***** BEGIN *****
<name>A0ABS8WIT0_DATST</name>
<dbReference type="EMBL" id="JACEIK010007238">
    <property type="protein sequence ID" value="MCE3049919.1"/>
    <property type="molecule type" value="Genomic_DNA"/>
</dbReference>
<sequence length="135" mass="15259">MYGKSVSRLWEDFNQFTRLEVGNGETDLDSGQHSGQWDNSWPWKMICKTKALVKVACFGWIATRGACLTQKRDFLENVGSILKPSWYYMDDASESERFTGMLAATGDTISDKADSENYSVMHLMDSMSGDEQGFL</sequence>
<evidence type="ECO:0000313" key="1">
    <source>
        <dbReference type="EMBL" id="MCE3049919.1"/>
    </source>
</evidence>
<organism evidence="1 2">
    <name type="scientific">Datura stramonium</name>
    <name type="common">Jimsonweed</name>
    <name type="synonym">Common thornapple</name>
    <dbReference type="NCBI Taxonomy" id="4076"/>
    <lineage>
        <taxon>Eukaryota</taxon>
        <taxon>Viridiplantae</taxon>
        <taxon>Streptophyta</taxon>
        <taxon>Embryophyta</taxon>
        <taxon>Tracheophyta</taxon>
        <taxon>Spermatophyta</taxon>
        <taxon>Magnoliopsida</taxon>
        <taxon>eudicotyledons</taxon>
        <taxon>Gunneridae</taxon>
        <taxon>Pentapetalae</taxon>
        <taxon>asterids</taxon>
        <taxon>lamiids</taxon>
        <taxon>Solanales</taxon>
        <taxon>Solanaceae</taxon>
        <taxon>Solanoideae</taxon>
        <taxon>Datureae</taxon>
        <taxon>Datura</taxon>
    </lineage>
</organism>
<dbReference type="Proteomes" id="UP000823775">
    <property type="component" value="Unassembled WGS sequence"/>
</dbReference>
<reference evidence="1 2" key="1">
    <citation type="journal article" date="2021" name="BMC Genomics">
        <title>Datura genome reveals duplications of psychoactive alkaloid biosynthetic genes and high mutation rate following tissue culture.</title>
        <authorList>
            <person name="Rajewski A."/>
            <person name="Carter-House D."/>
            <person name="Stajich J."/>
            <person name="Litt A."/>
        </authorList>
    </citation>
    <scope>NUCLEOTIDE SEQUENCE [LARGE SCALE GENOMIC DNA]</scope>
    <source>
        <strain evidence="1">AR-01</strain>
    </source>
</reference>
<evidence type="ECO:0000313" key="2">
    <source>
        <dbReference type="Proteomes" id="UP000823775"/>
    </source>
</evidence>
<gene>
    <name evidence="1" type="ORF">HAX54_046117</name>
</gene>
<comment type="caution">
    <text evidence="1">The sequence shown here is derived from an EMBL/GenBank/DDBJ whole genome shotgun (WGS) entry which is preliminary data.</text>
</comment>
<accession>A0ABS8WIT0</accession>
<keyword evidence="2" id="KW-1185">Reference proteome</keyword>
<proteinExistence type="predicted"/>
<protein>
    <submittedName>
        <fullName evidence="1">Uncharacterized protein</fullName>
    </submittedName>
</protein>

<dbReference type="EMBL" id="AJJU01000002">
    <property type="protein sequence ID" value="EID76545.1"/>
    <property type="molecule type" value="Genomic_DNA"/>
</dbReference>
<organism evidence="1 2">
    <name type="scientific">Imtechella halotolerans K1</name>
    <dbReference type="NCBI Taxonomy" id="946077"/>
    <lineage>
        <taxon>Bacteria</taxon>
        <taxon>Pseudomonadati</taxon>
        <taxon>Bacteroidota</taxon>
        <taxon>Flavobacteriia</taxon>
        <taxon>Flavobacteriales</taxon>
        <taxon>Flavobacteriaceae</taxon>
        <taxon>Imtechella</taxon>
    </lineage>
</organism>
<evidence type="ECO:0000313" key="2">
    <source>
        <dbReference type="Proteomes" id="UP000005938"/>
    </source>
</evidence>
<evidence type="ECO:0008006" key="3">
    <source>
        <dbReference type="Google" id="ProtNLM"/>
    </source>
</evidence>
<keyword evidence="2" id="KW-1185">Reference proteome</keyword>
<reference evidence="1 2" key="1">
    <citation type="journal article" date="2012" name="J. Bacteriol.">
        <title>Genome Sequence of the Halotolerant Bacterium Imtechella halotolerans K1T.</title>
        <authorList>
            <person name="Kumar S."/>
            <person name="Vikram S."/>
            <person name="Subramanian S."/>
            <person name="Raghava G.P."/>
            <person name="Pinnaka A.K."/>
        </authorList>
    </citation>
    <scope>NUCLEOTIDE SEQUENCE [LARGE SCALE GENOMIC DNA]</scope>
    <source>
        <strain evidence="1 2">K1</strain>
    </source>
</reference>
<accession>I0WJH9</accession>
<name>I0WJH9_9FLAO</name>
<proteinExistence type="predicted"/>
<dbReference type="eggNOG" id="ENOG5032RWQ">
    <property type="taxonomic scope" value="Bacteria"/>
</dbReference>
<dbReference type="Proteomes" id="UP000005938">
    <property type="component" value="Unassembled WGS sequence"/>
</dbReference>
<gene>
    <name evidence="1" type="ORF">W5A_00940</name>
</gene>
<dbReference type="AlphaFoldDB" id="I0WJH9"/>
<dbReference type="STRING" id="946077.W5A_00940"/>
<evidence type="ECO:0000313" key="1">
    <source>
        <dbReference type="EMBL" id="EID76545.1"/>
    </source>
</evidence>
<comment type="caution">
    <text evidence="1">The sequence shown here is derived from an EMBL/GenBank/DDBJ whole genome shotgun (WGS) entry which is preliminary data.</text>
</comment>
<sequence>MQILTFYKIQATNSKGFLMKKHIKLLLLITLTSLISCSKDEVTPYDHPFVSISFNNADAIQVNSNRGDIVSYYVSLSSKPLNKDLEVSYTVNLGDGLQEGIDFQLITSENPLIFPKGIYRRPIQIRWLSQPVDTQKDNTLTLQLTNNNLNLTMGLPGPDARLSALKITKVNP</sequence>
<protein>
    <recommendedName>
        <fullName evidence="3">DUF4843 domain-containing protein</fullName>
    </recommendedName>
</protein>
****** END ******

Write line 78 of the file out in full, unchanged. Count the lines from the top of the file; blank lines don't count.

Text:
<organism evidence="1 2">